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Good Evening Everyone;


Further to the query above about the use of tackles, see below excerpts I have just taken from a list of gunner's stores which were remaining in the Triumph when surveyed at the end of a voyage. This is dated 1609, and quite clearly lists both breechings and tackles. Unfortunately it does not give lengths, but I will look further, and see what I can find for other dates. 


The first one is just giving the date (12th September) and vessel:



The second one gives spare truckes  iii pr (3 pairs)

And spare extrees (axletrees) viii (8 I am not sure what the 't' means; it might just be part of the spoken sound 'eight')


And the last one gives Breechinges lix (59) (not sure what the 'e' something means)

And Tackles xxxvi pr (36 pairs)


Her total armament in this survey is given as: 4 cannon perriers; 3 demi-cannon; 19 culverins; 16 demi-culverins; 13 sakers; 4 fowlers; and 8 chambers for them (not sure which guns the chambers were for)


This information is from a record in the National Archives at Kew.


All the best,




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I've just received a copy of McKay's new book on the Sovereign of the Seas. Here is a picture of the gun rigging he proposes. Does that look reasonable?

(Note that the cascabel shown on the gun doesn't seem to look very much like the cascabel's on guns made by John Browne, who made the guns for the Sovereign.)


Charlie T.

Gun Rigging McKay.JPG

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Two train tackles is definitely wrong. The trucks are all the same size also, which I would be very dubious about. Also, when a gun is run out for firing, the train tackle would not be attached. The solid bed of the carriage is quite right, though.


The barrel should be lower in the carriage also. It appears to be sitting much too high. The top of the trunnion was located at the horizontal centre line of the barrel. 


A minor point is that the gun, if fired, would recoil over the rope of the gun-tackle, which, if it was trying to run through the blocks at that moment, would snap the rope like a thread. Tackle falls were laid clear of the recoil path.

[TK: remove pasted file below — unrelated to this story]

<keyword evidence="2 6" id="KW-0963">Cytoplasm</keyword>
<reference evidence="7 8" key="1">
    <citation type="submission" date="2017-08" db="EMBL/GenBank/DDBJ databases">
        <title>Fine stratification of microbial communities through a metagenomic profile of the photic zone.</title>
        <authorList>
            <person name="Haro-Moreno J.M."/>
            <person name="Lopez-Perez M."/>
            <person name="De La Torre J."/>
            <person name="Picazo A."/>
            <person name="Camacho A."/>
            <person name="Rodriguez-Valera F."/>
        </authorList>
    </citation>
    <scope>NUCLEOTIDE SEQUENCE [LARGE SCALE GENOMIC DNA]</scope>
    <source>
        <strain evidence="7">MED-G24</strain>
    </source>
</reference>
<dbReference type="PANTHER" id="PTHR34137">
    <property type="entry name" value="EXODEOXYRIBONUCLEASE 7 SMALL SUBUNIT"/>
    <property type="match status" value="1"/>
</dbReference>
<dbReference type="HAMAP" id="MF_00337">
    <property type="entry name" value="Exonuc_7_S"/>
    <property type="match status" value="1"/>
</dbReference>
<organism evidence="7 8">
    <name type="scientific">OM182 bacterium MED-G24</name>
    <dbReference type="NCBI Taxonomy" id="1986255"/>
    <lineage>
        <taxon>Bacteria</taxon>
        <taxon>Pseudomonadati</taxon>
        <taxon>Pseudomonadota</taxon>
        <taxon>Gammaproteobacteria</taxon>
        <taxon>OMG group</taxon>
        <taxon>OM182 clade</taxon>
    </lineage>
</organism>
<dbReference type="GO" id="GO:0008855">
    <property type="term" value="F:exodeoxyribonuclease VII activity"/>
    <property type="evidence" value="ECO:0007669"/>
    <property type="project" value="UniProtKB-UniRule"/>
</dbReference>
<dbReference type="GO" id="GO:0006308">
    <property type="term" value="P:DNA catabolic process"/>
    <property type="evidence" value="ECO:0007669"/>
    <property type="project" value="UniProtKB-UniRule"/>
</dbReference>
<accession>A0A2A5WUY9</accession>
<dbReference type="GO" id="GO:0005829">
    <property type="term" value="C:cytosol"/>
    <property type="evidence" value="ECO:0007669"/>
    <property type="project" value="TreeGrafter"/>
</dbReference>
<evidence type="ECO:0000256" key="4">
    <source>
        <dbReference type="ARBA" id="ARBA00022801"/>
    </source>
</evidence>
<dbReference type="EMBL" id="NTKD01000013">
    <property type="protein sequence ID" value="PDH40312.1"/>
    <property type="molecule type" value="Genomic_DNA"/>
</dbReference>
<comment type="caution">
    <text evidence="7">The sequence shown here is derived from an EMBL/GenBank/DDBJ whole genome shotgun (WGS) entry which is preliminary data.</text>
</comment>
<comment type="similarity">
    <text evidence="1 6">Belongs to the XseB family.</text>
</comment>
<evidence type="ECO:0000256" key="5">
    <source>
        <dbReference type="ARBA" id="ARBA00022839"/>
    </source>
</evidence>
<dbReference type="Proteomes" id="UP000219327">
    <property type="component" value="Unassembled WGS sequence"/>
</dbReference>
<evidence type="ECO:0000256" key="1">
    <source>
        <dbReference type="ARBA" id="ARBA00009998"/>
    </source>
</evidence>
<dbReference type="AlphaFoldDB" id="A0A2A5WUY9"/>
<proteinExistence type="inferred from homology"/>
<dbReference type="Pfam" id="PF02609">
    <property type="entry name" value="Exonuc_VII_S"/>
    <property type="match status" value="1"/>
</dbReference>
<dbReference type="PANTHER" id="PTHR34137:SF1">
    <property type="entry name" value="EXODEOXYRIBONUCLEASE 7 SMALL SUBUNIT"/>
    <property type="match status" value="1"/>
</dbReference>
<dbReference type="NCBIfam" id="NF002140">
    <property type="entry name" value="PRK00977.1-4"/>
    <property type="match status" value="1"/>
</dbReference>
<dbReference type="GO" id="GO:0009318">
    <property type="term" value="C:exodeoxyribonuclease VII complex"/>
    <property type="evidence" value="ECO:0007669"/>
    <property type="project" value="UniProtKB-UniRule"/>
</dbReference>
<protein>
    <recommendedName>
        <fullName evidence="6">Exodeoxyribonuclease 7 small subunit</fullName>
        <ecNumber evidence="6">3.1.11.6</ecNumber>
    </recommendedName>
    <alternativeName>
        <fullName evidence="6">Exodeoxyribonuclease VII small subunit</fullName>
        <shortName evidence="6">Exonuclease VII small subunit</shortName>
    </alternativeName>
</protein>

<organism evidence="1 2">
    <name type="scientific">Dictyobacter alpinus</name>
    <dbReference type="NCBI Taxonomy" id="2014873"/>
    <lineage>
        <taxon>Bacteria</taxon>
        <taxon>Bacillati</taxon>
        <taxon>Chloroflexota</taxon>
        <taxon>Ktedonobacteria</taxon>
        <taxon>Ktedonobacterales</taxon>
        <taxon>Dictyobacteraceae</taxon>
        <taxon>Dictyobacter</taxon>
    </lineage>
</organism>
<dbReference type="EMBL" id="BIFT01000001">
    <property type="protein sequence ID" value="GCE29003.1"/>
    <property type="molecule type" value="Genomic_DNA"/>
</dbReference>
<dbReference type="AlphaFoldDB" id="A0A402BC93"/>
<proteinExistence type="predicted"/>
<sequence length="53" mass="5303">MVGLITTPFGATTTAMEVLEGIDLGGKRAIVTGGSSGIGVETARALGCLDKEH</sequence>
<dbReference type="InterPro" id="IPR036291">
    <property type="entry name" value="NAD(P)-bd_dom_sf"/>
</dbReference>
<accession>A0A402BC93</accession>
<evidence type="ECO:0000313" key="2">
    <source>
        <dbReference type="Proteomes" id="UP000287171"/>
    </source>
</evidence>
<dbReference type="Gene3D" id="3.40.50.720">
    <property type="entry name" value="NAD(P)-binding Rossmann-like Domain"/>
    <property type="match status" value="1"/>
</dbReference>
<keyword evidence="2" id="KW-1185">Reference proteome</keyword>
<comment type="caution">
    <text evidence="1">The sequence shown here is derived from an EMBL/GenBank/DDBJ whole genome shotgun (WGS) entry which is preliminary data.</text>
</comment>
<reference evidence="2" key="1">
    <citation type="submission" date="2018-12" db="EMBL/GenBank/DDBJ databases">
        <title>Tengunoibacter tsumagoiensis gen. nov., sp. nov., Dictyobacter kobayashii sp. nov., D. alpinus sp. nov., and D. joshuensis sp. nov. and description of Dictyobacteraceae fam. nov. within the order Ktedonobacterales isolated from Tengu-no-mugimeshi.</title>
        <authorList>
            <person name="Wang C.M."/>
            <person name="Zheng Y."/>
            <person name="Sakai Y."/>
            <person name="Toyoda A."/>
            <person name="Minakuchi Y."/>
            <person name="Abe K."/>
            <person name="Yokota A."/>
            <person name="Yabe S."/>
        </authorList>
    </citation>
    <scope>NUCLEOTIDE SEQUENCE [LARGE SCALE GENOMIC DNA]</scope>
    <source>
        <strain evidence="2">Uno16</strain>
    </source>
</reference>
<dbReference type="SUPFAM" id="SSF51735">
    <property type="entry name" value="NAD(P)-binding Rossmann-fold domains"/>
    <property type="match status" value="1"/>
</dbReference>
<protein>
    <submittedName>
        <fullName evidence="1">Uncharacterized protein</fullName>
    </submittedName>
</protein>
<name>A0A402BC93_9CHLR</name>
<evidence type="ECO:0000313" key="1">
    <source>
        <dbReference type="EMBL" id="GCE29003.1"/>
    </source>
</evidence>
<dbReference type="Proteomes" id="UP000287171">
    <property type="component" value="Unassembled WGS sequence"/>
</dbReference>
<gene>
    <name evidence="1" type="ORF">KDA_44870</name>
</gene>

I would also check on whether or not double blocks would be in both ends of the gun tackle. It may well be a single and a double. 


All the best,


Mark P

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I am stuck on the mary rose as well.... so went to the museum to look and see if I could find any holes near the ship gunports that would suggest an attachment for ,say, a pulley system. Nothing obvious from the viewing gallery even when I zoomed in with the camera.... The guns however show a big variation of 'missing stuff' where there's holes in the carriages, so obviously had some ironwork to stop the guns flying around when in a rough sea, and perhaps also for running in and out.

What was also interesting was the damage behind the cartridge area on breech loaders, see the photo... some were just damaged, some had obviously had a metal plate to prevent the wedge damaging the main carriage.


The anatomy of the MR  books suggest a ring on each side with rope being fixed directly to the deck and not adjustable. This would be ok for breech loaders, but I am still bothered about opening and closing the ports, as surely you would want the muzzle outside so the hull isn't filled with smoke? I have added some rings on my model (above) in the position of the holes I saw, and think I will be doing a simple pulley system each side. Plenty of other pulleys on the ship, so it would be 'in period' to think they would want to adjust the position of cannon, and pulleys would make it quite easy compared to brute force manpower only...

Edited by Chidokan
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  • 1 month later...

Hi Bear and Chidokan, as far as I'm aware very little of the cordage from the Mary Rose has survived - certainly there's very little mention of it in any source I've been able to find. I know some of the boarding netting still exists, but apart from that, nada.


IF the attached photos show actual surviving carriages for the bronze guns of the Mary Rose, as I think they do (and these are two different guns with what appear to be identical carriages),


Preserving the Mary Rose | Feature | Chemistry World The Mary Rose on Twitter: "Ours still has the original gun ... 


there are certainly possible attachment points for the tackle.


But I think how it was arranged is mostly a matter of educated guesswork - and there's nobody around who could tell you your reconstruction was wrong (not any more, anyway; they went down with the ship).


By the way, those large cart-wheels on the built-up gun look like a land-based gun was dragooned into serving on board ship. Those wheels seem much more suitable for horse-drawn artillery. Or maybe , as the Lomellina wrecked in southern France in 1516 certainly was, she was carrying the gun as cargo.